Like hydropower prospectors that once lined up in the arrival hall of Tribhuvan International Airport in the hope of landing cheap deals, the late evening flight from Bangkok to Yangon is full of engineers from mining companies looking for lucrative petroleum, natural gas, copper and precious stone blocks in different parts of the newly opened country. It is also a growing market where everything from socks to ships can be sold with relative ease. The culture of austerity, made necessary by xenophobic notions of sovereignty, is gone for good. INGO white SUVs vie for road space with olive green Hummers. Yangon now has ATM machines.
There are almost five dozen political parties for nearly 60 million people. It compares well with Nepal of 1990s. However, Myanmar also has to contend with at least half-a-dozen longstanding armed groups that have been waging war since decades for either independence or autonomy. The innocence of the political class in Yangon is heartbreaking: Majority of over 50 political party leaders in a symposium put their faith in the strength of consensus politics.
The Shwedagon Pagoda soars 99 meters above the ground in the middle of Yangon. Residents remember that even when the entire city remained enveloped in darkness in the aftermath of cyclone Nargis devastations, the golden pagoda still glistened under arc lights as if to reassure onlookers that all was well with the world. Foreigners have to fork out five dollars each to walk around the pagoda in moonlit nights. The serenity of the place can make one believe for a while that there is no ground for animosity against each other. The sun, however, rises the next morning, bringing with it greed, envy, strife, enmity, victory or loss and then vengefulness and animal spirit.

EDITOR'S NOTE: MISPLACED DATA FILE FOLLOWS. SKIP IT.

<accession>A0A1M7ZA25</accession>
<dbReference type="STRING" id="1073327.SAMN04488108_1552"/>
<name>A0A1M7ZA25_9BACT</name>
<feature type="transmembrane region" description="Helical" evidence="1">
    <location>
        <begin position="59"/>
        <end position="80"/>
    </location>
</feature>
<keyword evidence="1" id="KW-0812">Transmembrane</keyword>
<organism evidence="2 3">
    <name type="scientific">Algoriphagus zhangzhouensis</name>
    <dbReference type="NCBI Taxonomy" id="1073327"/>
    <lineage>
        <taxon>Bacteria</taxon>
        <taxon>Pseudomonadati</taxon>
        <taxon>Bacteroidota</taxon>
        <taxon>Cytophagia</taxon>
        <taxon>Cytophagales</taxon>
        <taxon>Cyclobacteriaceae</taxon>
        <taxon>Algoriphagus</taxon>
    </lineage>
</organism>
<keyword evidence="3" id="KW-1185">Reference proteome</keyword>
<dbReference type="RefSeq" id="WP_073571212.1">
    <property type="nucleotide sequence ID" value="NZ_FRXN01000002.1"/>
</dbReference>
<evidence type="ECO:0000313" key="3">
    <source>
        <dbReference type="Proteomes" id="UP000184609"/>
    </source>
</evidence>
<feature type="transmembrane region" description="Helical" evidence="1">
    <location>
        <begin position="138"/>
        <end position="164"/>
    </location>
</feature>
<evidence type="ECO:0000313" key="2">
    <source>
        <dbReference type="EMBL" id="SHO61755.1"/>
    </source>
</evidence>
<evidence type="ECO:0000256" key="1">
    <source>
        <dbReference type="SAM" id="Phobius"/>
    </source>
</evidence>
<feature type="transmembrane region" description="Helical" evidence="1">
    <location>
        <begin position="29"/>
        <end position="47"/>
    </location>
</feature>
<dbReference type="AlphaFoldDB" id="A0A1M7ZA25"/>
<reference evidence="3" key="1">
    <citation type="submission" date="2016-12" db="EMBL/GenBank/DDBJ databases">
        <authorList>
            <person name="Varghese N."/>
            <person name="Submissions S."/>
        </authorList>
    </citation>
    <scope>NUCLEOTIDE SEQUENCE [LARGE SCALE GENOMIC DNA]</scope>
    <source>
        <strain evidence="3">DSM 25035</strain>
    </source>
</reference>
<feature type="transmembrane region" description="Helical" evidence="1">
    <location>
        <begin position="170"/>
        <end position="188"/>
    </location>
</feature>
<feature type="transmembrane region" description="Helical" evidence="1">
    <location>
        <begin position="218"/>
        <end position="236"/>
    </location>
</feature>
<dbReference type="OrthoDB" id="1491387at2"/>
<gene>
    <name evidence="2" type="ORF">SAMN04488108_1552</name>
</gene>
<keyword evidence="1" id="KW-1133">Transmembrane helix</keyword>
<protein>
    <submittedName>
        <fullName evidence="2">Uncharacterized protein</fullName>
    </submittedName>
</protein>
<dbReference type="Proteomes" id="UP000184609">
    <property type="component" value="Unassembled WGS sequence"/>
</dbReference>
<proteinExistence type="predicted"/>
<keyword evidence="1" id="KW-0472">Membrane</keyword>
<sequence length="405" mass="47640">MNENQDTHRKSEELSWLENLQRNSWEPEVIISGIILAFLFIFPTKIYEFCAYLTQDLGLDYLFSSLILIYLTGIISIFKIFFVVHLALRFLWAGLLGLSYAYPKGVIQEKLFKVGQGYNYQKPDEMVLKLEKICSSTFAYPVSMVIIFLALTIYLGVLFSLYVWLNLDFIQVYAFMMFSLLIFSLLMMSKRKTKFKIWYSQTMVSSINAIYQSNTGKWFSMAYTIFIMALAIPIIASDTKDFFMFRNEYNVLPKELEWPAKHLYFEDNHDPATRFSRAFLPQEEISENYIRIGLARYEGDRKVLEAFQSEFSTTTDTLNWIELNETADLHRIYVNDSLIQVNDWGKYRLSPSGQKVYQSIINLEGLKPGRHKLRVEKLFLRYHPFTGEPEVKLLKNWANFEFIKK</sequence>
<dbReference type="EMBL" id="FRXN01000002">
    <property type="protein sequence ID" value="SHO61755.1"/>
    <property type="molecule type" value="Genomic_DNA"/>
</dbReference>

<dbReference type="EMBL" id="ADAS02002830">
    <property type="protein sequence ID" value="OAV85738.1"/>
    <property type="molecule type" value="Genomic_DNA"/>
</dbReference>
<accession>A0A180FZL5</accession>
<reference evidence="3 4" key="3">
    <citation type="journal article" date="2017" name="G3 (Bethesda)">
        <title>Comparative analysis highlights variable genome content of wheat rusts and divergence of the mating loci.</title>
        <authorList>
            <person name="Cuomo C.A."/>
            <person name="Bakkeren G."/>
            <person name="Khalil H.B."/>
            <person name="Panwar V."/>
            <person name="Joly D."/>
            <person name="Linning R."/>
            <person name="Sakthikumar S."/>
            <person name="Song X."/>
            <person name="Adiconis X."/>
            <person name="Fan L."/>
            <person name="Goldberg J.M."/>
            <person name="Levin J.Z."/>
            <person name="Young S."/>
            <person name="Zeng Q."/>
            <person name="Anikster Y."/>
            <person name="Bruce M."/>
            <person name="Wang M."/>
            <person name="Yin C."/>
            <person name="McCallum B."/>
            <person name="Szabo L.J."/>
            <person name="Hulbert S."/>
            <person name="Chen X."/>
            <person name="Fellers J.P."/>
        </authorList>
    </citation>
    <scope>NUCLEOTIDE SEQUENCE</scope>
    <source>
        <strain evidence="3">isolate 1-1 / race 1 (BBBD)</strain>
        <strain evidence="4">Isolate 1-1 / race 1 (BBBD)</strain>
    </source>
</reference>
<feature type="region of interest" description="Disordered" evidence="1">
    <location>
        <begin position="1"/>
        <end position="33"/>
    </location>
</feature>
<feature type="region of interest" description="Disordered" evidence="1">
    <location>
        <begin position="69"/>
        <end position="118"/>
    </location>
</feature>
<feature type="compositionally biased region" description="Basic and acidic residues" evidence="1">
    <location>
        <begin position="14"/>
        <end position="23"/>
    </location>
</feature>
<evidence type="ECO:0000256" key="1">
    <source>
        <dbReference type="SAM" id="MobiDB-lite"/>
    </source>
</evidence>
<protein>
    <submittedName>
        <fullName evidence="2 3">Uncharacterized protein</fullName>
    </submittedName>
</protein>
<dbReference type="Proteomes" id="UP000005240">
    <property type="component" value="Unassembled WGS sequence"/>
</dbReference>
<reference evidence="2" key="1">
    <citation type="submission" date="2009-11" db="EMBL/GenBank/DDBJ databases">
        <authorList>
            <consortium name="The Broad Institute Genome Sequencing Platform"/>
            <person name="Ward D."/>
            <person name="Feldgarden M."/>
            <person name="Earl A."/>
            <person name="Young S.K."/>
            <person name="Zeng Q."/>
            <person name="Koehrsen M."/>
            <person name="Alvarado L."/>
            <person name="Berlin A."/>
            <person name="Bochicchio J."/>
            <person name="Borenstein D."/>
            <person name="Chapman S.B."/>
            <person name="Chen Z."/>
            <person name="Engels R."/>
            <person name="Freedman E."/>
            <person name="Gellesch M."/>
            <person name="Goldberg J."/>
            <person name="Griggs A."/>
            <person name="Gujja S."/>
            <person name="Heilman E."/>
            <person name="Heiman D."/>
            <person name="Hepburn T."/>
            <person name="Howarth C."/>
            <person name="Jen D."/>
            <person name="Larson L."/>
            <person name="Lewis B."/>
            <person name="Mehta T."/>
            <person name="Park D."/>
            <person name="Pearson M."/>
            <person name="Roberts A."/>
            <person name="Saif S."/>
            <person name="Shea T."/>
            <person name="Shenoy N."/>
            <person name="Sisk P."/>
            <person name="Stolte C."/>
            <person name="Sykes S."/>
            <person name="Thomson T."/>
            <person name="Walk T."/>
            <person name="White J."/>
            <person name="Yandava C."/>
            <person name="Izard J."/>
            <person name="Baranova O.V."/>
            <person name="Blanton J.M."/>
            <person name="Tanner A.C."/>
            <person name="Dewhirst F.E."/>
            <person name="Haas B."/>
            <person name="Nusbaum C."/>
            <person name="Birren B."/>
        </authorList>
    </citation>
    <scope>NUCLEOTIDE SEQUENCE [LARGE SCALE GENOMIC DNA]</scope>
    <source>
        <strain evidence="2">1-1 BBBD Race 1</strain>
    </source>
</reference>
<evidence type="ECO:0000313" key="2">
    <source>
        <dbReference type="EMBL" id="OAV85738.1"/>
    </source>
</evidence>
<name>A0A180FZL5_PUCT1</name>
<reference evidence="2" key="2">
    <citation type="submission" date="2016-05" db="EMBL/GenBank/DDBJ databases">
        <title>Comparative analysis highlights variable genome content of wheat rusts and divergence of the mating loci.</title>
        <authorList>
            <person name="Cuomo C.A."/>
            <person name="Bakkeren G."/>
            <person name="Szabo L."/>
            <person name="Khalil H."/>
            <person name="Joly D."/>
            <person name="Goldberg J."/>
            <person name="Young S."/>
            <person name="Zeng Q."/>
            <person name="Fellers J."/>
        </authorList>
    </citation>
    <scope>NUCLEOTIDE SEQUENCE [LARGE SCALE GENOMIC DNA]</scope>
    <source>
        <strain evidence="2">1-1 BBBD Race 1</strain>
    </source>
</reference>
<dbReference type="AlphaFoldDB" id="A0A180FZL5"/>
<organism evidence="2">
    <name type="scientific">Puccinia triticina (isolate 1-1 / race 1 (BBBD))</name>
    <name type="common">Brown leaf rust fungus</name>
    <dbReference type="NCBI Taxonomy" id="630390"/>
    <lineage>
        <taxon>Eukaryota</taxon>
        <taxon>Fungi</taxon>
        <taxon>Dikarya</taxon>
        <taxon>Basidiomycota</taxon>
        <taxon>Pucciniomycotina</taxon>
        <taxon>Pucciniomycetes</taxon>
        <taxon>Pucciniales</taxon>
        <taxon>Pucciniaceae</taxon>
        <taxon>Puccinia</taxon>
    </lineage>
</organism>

Life is full of contestations, competition, conversation, compromise and ultimately cooperation for coexistence. The idea of consensus is based on the assumption that it is possible to shorten the route and lead conflicting parties straight towards blissful coexistence. However, unlike competitive politics conducted according to the rules of the game, the spirit of fair play, and acceptance of people’s verdict in a sporting manner, the process of consensus is ill-defined. Nobody really knows how to arrive at unanimity over issues that are inherently conflict-ridden.